The Sadducees, it will be remembered held that " there is no resurrection, nor angel or spirit;"14 and that "the souls of men perish with their bodies."15 It was a central dogma of their system, that man is entirely dependent on bodily organization for conscious existence; so that when the corporeal frame is dissolved by death, he really ceases to be. And, according to Mr. Dobney, this was also the doctrine of our Saviour; otherwise his statement, " Now that the dead are raised, even Moses showed at the bush," was a mistake, and his reasoning fallacious. But we cannot see that he has made good this position. For it must be borne in mind that the doctrines of a separate existence of the soul after death, and of a future resurrection, were always united in the Jewish mind; that the Pharisees and Essenes affirmed both these doctrines, while the Sadducees denied them both; that Christ and his apostles are nowhere in the New Testament represented as agreeing with the Sadducees, even in part, and that the only alternative allowed by our passage is, that the patriarchs were pronounced "alive," either because, though actually and completely dead, they had not finally ceased to be, since God would raise them into life hereafter, or because they were truly alive and conscious, but not in their full, complex nature  —  which fact was really a divine prediction and assurance of the resurrection  —  and, bearing this in mind, it will surely be easy for any fair investigator to decide in favor of the latter as the only just view of Christ's language. And if this decision be accepted, how characteristic and profound was the answer of Jesus! His argument was far deeper and more comprehensive than the single point brought forward by his adversaries required. He replied to the Sadducees as a judge, rather than as a lawyer. He proved their system to be rotten at the core. From a passage which no mere logician would have pronounced relevant to the question at issue, he drew a conclusion which destroyed their whole system, root and branch.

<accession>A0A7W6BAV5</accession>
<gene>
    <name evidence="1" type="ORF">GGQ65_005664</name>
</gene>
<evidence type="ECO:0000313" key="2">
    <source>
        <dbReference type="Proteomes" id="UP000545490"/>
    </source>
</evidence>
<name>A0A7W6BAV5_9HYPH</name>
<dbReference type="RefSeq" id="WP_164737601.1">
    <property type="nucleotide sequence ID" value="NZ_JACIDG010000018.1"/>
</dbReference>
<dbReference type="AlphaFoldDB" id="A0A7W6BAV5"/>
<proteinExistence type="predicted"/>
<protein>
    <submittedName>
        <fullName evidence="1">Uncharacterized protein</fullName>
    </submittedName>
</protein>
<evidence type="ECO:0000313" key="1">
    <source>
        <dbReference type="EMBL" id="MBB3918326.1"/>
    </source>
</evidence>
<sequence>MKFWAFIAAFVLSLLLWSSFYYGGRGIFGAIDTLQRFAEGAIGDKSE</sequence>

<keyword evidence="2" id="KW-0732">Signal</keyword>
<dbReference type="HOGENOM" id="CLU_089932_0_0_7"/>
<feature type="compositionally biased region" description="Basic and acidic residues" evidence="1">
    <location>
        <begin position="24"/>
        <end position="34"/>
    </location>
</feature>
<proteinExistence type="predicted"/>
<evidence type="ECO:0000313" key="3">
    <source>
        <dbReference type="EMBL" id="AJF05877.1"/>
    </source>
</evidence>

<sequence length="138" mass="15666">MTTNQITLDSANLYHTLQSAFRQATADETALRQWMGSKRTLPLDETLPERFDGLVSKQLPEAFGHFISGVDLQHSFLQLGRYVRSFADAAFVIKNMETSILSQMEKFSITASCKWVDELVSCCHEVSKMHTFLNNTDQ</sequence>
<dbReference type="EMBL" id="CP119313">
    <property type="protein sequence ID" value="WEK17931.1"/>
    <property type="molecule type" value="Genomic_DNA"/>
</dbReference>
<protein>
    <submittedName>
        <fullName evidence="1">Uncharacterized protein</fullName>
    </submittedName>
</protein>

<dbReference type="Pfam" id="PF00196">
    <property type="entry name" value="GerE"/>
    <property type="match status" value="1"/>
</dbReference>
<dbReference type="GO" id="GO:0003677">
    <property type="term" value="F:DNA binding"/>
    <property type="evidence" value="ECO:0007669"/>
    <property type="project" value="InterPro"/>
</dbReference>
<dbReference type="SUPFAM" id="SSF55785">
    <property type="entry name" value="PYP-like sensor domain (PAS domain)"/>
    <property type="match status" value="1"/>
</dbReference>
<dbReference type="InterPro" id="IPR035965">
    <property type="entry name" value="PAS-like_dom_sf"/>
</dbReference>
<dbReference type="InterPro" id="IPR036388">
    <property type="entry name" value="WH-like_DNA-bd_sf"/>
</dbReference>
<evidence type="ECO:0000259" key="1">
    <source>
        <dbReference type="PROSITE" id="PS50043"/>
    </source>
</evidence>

To present the matter in another form: The Sadducees assailed the whole doctrine of a future life, whether in the body or out of the body, by assailing the doctrine of the resurrection, for the latter doctrine was an integral part of the former. To use the words of a friend, it was tacitly assumed by them and by Christ, " That there is such a connection between the resurrection of the body and the spiritual existence of men between death and the resurrection, that any proof of the one, is pari passu a proof of the other."16 Our Saviour, therefore, first answered their cavil against the resurrection of the body, by correcting their gross and false idea of a " spiritual " body, and then proved out of the Scriptures the conscious existence of Moses and the patriarchs long after their decease, which fact was a prophecy and pledge, and valid proof of the resurrection.17